…and only plunged itself into mudslinging

EDITOR’S NOTE

This is the second of two letters to the editor analyzing Sean Martin’s article “Barack’s backers are the lowest of low,” from March 26.

Sean Martin’s column didn’t have any facts…

“Godwin’s Law”, written by Mike Godwin, an Internet attorney and author, states that: “As a Usenet discussion grows longer, the probability of a comparison involving Nazis or Hitler approaches one.”

The idea is that occasionally such comparisons to Nazis or Hitler are valid, so to preserve their impact and appropriateness, one should avoid using them.

Kudos to Sean Martin for cutting out the formalities and dropping the “H-bomb” outright [“Barack’s backers are the lowest of low,” March 26].

Perhaps now the real discussion can begin: I agree that charisma alone doth not a politician make, but let’s tone down the finger-pointing and scare tactics.

It could be that what we’ve had to work with lately in the realm of politics for years and years are people so un-charismatic and unappealing that anyone else looks like a firecracker -and a skilled public speaker must look like a holy terror (worse than Mao, or even Hitler!).

The column’s headline chosen by BG News staff is aimed at “backers” of Barack Obama. Granted, those in the column are of a higher profile than your average college student who dons an “Obama ’08” button, but the implication is that anyone who “backs” Obama is among the “lowest of the low.”

After the reader is insulted for his or her beliefs, he or she is treated to a directionless tirade full of anger and insecurity aimed at the author’s (presumably) least favorite politician, followed by an indictment of charisma and charismatic speakers who don’t follow the writer’s ideology.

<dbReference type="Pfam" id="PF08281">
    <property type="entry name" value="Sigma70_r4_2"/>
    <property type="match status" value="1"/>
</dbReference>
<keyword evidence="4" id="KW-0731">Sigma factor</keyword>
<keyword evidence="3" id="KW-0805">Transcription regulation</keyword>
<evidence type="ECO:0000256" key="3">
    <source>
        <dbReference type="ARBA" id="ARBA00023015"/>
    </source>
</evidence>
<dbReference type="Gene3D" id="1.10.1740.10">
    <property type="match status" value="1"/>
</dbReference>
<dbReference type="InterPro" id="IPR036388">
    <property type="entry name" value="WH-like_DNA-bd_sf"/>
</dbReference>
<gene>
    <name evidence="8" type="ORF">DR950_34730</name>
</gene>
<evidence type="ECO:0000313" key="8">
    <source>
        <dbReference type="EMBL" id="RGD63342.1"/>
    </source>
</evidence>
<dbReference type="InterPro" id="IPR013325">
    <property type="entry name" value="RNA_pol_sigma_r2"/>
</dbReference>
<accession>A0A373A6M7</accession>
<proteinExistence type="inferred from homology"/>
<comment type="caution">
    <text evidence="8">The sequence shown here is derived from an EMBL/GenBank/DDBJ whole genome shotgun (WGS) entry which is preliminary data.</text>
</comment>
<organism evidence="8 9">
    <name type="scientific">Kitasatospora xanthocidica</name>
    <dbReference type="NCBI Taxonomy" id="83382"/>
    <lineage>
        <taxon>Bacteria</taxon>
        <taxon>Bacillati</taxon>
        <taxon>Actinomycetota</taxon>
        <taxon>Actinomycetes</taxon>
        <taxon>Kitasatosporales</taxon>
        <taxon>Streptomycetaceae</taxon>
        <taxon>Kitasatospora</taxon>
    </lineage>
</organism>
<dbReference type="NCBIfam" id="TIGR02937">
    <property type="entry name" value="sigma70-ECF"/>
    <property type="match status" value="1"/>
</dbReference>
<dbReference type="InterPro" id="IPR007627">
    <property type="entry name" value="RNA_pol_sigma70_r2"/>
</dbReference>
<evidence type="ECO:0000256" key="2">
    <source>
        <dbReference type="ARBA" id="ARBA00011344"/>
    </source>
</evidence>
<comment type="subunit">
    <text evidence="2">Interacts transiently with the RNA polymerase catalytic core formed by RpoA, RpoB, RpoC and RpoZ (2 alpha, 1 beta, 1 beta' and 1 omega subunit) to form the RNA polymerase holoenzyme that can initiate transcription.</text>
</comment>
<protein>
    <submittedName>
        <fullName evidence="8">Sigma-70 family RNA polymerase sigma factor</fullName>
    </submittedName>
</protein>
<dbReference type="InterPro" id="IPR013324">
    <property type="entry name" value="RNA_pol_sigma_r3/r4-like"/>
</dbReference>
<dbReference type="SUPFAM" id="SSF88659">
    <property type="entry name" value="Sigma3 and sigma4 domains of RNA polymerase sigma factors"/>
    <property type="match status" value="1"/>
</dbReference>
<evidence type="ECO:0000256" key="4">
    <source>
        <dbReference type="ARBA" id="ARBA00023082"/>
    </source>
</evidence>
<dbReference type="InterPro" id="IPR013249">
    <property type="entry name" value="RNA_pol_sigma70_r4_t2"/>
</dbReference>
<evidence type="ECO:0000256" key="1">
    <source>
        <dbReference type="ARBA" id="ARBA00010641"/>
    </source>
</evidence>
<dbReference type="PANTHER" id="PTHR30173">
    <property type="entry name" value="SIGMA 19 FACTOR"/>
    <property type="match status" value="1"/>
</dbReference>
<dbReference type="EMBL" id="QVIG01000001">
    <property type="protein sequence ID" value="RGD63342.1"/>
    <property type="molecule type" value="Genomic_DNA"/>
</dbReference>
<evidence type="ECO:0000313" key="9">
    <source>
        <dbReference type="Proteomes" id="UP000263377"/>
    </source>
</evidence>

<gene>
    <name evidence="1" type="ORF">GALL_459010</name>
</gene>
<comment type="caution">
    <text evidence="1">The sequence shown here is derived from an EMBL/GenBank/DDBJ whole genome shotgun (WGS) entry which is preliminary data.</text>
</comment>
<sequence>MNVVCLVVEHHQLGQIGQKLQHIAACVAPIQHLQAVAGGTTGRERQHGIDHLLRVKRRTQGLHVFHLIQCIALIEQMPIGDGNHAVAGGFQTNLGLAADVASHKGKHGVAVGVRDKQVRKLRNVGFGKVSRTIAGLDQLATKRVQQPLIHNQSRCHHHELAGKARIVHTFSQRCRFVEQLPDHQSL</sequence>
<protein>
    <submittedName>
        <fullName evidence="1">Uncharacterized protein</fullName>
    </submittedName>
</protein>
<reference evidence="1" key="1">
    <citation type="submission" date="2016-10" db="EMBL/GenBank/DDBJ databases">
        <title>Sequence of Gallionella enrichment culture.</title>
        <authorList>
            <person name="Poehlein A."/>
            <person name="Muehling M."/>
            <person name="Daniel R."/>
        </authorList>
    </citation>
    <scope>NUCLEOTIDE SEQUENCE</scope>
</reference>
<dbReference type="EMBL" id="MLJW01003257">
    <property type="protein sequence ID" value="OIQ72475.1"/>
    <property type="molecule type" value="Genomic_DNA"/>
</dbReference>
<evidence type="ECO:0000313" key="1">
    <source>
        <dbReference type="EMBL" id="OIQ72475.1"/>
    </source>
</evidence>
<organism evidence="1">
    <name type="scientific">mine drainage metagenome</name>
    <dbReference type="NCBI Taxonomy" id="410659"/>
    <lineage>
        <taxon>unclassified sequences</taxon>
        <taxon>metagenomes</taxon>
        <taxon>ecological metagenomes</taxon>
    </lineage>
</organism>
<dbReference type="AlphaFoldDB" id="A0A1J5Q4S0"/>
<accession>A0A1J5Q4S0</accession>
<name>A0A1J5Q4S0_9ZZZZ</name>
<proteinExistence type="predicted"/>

The result of this team effort is a trip through a jumbled, finger-pointing mess that drags everyone who reads it through the same muck.

Were the writer a charismatic one himself, I suppose by his logic I should be worried. Were I to take the content of this author’s character as conveyed through his writing style, I would have to assume he was nothing more than a divisive, mudslinging sensationalist.

I think we can all agree that that’s quite a few rungs below most Barack supporters, and to call him such a thing I would simply be repeating the same mistake.

I’ll choose, then, to announce that I don’t think he’s the anti-Christ – I think he’s a concerned citizen who cares about who runs his country.

In light of this, I think I can perhaps redirect his sentiment in a more positive, constructive way: I would ask everyone to judge their politicians and leaders on the basis of their ideas and contributions, not solely on the fact that they are charismatic. After all, we don’t want another Hitler.

– Matthew Koogler Senior, Physical Education, Teacher Education